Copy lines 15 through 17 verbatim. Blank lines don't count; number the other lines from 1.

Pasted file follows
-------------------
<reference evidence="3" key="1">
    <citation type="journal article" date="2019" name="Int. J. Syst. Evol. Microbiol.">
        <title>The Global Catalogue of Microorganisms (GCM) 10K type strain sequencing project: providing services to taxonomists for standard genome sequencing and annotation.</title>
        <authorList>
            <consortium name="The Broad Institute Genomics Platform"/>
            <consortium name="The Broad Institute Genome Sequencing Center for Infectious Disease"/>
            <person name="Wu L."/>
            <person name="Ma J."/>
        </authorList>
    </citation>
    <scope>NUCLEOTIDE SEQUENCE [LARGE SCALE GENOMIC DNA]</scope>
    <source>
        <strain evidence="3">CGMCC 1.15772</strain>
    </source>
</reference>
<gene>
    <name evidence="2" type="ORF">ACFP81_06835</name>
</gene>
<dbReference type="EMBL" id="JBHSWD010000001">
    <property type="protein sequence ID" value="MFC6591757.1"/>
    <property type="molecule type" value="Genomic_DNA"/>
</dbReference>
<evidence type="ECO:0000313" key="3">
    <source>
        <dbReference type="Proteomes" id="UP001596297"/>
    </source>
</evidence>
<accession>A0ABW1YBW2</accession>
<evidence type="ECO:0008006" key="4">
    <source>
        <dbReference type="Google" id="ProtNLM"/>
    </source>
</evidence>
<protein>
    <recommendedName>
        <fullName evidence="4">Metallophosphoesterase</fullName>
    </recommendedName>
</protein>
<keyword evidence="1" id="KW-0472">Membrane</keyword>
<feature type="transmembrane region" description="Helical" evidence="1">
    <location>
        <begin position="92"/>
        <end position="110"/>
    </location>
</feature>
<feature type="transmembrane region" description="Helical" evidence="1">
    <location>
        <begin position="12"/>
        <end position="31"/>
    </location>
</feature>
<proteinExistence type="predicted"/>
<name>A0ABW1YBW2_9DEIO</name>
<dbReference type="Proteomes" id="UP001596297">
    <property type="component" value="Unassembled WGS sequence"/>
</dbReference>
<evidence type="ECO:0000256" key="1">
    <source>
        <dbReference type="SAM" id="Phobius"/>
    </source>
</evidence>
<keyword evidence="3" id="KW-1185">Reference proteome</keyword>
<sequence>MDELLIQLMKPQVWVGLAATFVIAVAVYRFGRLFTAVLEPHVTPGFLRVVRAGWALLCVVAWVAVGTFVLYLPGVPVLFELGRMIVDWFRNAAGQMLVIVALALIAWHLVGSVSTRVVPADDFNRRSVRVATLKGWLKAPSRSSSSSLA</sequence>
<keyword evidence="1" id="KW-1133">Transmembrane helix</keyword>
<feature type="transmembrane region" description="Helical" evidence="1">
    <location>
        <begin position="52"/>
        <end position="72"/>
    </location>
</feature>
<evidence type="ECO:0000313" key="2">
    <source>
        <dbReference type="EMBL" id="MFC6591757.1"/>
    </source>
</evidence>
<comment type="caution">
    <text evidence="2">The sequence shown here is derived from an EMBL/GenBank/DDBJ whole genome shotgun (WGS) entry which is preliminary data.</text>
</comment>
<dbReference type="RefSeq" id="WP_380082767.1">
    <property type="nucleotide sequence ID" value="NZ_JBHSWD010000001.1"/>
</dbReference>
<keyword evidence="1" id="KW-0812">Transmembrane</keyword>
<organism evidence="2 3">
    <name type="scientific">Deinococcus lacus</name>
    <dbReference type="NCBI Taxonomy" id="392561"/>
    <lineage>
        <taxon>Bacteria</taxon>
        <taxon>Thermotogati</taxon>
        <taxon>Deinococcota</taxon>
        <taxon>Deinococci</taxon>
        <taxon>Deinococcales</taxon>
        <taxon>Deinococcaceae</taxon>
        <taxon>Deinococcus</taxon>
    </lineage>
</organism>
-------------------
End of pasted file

</reference>
<gene>
    <name evidence="2" type="ORF">ACFP81_06835</name>